Passover's kashrut laws lead to army scuffle: A new recruit at an IDF base in the Negev confronted a cook in protest of the small amount of food served in the base due to Passover-related regulations.
Before long the altercation turned physical. Eye witnesses said that the scuffle also involved several at one point.
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However, a senior figure at the base said no one else was involved in the scuffle but the soldier and the cook.
The unusual event occurred at a Combat Intelligence Collection school after a group of recruits expressed their frustration at the small amount of food on offer when the kitchen was in the process of being made kosher for Passover.
One of the soldiers entered the kitchen with the intent of taking food for himself and for his friends. A kitchen attendant who noticed him ordered him to leave and the two soon started exchanging punches.
The IDF Spokesperson's Unit said in response, "There is absolutely no shortage of food at the base and no soldier has ever gone hungry. As per General Staff orders, the IDF goes through a comprehensive process of preparations ahead of Passover."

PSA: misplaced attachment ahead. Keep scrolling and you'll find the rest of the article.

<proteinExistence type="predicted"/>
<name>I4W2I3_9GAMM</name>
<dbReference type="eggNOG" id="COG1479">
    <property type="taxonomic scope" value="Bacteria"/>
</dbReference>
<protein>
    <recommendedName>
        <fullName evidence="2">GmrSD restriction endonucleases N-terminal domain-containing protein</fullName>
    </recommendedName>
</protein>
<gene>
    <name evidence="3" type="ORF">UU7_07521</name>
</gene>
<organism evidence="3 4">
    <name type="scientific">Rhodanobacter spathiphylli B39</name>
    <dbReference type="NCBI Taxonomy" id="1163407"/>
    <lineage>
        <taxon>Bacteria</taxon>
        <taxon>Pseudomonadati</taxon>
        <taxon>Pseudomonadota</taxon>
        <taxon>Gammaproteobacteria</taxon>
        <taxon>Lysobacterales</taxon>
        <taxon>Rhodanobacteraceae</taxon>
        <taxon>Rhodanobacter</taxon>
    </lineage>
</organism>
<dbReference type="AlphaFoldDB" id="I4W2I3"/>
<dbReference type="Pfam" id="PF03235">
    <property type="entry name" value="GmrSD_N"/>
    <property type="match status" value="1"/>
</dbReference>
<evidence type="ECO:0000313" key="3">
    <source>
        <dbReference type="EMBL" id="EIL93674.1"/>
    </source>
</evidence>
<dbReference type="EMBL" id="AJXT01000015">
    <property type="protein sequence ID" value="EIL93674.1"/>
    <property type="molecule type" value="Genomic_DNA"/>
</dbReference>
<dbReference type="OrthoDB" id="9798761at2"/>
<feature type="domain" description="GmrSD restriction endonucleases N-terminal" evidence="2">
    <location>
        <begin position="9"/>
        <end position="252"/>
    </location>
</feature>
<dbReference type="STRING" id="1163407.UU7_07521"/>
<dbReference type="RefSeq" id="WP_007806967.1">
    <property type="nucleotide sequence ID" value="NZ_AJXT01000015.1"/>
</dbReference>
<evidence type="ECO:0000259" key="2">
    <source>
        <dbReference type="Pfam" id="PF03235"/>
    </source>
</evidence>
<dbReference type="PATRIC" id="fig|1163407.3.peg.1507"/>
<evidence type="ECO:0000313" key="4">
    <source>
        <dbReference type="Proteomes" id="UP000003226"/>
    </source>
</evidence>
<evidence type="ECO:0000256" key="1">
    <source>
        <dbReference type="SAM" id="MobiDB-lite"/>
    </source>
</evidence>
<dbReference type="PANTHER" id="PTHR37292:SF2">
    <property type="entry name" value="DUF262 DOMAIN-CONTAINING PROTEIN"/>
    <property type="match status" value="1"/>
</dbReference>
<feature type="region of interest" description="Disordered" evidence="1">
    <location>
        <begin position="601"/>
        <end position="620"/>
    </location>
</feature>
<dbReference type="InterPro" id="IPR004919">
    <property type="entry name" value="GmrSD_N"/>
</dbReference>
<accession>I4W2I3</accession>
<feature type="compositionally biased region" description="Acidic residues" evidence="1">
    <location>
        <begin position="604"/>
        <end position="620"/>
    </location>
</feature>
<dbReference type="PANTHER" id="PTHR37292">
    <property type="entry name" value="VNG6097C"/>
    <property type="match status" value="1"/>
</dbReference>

The IDF's kashrut regulations lead to the disposal of a considerable amount of food every year and soldiers are instructed to refrain from bringing bread and other hametz products into the bases.
Since army kitchens go through the process of becoming kosher for Passover, the amount and variety of food is reduced in the days before the holiday.
"There is no reason why in the days prior to the holiday, after grueling training, we don't at least get warm and nutritious food," one soldier told Ynet. "We complained to the commanders that other than some cold pastrami we don't get much to eat for lunch."
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